What will HSR offer and is it worth the cost?
In a comment of his recent article, Tory Gattis asks, “…what will HSR offer that other modes can’t do right now, and is it worth the cost?” Here are my replies.
- Rail offers a globally-proven, time-tested, long-lasting, resilient transportation infrastructure that is cost-competitive with paved highways when accounting for operational fuel costs and averaging over their respective designed lifetimes.
- Rail offers a mode of transit where a professional does the driving which allows the traveler the time to use as [s]he sees fit, unlike the personal automobile. This time should be factored in when comparing the traveler’s costs between traveling by rail and in a personal automobile. Whereas, the reduced personal space on a jet can preclude using travel time industriously.
- HSR (as opposed to conventional passenger rail in the U.S.) offers a grade-separated corridor for most, if not all, of the distance which enhances timeliness of travel and increases passenger safety. Jets, buses and automobiles all fall victim to choke points such as airport gate availability, traffic jams or severe weather delays. Rail travel has highly predictable traffic and can operate in all but the most severe weather.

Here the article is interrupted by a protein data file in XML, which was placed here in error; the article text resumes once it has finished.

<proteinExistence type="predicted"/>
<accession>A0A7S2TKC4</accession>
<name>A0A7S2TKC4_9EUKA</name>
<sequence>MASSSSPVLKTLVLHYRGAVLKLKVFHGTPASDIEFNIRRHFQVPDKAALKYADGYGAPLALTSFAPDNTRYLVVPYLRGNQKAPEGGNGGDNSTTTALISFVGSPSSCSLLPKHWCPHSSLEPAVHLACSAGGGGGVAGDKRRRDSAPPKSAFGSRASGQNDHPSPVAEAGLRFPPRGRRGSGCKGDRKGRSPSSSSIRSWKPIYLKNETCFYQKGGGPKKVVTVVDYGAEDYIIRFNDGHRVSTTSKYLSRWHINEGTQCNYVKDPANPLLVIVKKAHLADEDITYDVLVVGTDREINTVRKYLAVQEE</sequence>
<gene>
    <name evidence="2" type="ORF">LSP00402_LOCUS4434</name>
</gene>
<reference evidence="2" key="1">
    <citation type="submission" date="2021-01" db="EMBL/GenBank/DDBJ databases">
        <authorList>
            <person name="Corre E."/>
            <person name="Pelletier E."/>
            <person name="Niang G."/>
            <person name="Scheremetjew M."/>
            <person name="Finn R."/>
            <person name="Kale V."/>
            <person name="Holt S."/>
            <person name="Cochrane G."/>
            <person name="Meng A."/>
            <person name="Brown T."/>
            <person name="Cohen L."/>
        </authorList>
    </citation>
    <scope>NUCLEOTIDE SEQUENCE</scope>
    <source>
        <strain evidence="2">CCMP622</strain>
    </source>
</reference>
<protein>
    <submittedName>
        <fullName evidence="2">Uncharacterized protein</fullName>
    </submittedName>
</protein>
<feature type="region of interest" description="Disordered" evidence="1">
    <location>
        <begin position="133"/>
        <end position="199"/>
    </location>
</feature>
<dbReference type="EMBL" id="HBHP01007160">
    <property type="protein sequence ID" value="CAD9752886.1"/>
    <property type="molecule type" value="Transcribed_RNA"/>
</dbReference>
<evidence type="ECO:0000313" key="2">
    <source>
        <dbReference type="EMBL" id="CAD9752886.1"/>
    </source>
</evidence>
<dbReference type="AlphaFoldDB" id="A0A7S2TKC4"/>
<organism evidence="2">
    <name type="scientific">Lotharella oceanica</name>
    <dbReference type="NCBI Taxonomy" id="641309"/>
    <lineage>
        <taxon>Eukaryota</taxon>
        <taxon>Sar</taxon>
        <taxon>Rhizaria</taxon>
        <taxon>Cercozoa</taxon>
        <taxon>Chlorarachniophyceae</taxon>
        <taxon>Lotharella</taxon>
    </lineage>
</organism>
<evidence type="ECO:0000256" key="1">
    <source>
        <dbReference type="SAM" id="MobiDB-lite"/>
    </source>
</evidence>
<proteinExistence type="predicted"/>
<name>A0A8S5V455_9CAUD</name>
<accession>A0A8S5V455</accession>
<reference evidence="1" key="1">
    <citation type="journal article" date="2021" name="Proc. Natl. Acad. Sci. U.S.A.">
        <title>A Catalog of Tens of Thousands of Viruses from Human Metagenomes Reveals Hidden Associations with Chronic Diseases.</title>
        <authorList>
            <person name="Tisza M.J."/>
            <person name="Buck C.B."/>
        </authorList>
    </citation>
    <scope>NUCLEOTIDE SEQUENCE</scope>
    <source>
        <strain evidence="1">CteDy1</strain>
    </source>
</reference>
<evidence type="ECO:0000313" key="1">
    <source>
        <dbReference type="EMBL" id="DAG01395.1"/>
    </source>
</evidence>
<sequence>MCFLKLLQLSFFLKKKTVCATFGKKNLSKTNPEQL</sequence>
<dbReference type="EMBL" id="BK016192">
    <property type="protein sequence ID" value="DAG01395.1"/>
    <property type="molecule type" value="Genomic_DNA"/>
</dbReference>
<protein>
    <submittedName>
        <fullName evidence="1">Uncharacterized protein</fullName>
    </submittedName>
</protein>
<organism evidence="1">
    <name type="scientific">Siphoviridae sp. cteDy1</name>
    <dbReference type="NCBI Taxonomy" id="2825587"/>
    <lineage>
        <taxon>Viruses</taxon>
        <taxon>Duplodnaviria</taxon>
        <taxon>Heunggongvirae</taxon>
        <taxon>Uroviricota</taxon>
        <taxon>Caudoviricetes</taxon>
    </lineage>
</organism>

- Rail offers a third major mode of transportation which will allows:
- Transportation demand to distribute across the modes. Give the customer a choice.
- Competition across modes of transportation to force efficiencies in all modes.
- Resilience in the event of a halt to regional or nationwide air traffic.
- Special services such as travel for regional sporting events. For example, U of H sports fans could ride the rail to the Cotton Bowl. Buses can not match the speed of HSR and rail passengers aren’t delayed by pseudo-security checkpoints as jet passengers are.
- Special services such as mass evacuations for a natural disaster. For example, Houstonians could ride a train to escape a hurricane when the highways are jammed, or those in the Pacific Northwest could ride a train in case of volcanic ash plumes when jets are diverted or grounded.
- A two-track HSR corridor consumes less than half the real-estate of a four-lane highway on a per-distance basis. This means private land owners are less impacted by new rail construction than new highway construction.
Finally, is it worth the cost
? Two private companies with vast experience in HSR believe so. SNCF
are interested in building HSR in Texas
‘ population-dense region.